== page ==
The Positive Impact Games Lab (pig·lab) is part of the Vienna University of Technology's Institute of Design and Assessment of Technology, and complements the institute's focus on human-computer-interaction and user-centred design. Our understanding of the positive impact games space ranges from art and independent games to educational games, games for health, and social impact games.
We regard games as an expressive medium, and we believe in the potential of games to induce and support positive change. pig·lab's activities are situated at the intersection of game design, development and research. We lead and accompany research projects around games, game development and the application of playful technologies. We apply (and develop) flexible design processes which connect the state of the art in game research with current design approaches.
Scroll down to see some of our recent projects.
Audience participation allows the audience to influence and shape musical live performances together with the performing artists. The field has a rich history of custom-built instruments and devices, and ways to facilitate collaborative performances. The central research question is “Which new ways of artistic expression emerge in a popular form of music performance when using playful interfaces for audience participation to facilitate interactivity among everybody involved?”
We develop, document and evaluate a series of interfaces and musical performances together with popular music artists, among them Austrian DJ and media artist Electric Indigo.
A tool-set with new interfaces and collaborative digital instruments will be delivered. The project greatly increases the visibility of experimental music performances and audience participation through a large public performance, detailed online documentation, media coverage, and a public symposium at the Ars Electronica Center.
Sparkling Games is a research project funded by the Sparkling Science program of BMWFW that kicks off in March 2015. Together with our project partners Gerit Götzenbrucker and Vera Schwarz from the Department of Communication at the University of Vienna we will take a detailled look at what you can actually learn by playing games.
We conceptualized and designed YourTurn in the context of a research project funded by the WWFT. The goal was to make a game that bridges rigid friendship circles and allows kids to find friends outside their usual posse.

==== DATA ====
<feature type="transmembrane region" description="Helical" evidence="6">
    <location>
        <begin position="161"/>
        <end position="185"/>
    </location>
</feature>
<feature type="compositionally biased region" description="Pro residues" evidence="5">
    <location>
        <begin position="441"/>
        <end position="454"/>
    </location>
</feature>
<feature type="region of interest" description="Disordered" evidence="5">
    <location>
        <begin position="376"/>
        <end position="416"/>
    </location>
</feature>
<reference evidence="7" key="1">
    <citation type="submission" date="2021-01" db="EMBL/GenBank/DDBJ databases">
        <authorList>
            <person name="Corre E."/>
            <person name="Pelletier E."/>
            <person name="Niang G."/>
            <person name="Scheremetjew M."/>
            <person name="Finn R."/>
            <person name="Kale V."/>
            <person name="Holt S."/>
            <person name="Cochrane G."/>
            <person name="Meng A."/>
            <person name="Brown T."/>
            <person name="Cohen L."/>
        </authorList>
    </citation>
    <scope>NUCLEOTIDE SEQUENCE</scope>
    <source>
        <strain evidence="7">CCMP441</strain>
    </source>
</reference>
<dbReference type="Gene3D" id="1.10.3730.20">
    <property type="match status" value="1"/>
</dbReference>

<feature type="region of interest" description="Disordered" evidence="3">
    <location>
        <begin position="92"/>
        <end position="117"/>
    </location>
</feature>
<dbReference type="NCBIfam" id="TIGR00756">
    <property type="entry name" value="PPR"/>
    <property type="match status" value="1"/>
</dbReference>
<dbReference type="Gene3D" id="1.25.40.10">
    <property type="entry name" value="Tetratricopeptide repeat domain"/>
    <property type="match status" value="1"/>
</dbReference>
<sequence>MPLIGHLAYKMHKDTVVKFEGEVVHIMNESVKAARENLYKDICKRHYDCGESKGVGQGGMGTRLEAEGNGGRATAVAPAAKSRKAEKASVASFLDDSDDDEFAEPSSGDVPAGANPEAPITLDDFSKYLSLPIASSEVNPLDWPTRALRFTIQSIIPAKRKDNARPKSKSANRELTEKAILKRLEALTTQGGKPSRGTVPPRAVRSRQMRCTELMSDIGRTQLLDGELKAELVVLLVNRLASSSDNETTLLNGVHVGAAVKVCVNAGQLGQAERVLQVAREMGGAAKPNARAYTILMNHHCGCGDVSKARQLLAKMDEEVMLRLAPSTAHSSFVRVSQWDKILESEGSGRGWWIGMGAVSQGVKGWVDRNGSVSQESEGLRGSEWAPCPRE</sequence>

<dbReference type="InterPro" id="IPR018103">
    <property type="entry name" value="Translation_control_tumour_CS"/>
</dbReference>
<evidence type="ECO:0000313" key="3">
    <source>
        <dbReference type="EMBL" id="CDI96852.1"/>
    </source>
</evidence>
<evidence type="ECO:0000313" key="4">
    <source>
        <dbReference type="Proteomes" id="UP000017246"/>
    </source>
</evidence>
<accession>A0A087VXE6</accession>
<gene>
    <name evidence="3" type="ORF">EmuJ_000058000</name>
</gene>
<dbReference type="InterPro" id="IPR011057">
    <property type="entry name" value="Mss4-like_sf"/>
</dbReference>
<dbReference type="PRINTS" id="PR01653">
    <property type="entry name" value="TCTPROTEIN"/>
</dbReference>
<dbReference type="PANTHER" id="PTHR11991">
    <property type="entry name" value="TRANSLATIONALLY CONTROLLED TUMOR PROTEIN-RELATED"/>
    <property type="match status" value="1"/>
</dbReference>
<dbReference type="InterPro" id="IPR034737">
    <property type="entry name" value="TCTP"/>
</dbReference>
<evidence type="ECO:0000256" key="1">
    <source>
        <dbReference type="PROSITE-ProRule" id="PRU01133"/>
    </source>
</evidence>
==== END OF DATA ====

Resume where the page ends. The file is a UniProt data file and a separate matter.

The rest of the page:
–› More information about the research project.
–› More Information about YourTurn.
Limb Frenzy was developed by Jürgen Brandstetter in the course of his master thesis at the institut. The game was made for therapeutic use, helping patients who lost a limb by letting them train the use of their future prosthetics. The story of the game lets use a simulated prosthetic arm to act out a transformation from destruction to cleanup to seeding, learning more motor skills with every step. Find more information about Limb Frenzy in Jürgen Brandstetters master thesis.
Due to steady advances in both disease prevention and treatment our society benefits from a longer life expectancy but also faces new challenges. There is a growing demographic of older adults who despite of the advances made in other fields, still face the risk of cognitive disabilities such as dementia or Alzheimer’s disease.
While there are is no immediate cure for age related loss of cognitive ability, research has shown the preventive potential across several areas of activities, one of which is reminiscence. Reminiscence trains cognitive functions and also generates a feeling of accomplishment and self-worth which also facilitates to stay integrated with society.
In this project, we helped develop »Lebensnetz«, a playful application for older adults about life history, imagination and reminiscence. More information about the Lebensnetz project at lebensnetz.at
In this research project together with IIASA, we designed, (co-) developed and evaluated a number of games to crowdsource the verification of public land-cover information. More information at landspotting.org
SAD project aka »Surveillance Awareness Database« project is a social media/art project conducted to invoke discourse about the growing dichotomy between the (voluntary) social media overpublishing and (in- voluntary) surveillance of public space with video cameras. While surveillance has been a focus of technology and art projects for some time now, social media overpublishing is still a rather young term that has had little attention from the art scene.
SAD users embark on a tightrope walk between the exposure to privacy intrusion through surveillance cameras and the often inconsiderate neglecting of privacy that can be observed in social media contexts. The software is realized both as a mobile app and as a social media web site. The project plays with different forms of monitoring - external surveillance via CCTVs, the sousveillance potential of mobile phone technologies, and voluntary self-surveillance via social software.
SAD project is part of the Ars Electronica Center's permanent »Out of Control« exhibition.
pig·lab was launched in an environment where many other positive impact games were developed over the years. Not all of these projects were developed by later pigLAB members, but all of them motivated and inspired us to realize our ambitions to become serious with serious games. As witnessed by the aesthetics and/or resolution, you will find that some of these games go back into the »stone age« of digital entertainment.
most pictures reveal more infomation when you move your cursor over them.
pig·lab is hosted at the Institute of Design and Assessment of Technology at the Faculty of Informatics, Vienna University of Technology.
Institute of Design and Assessment of Technology
You can reach us at piglab (a) igw.tuwien.ac.at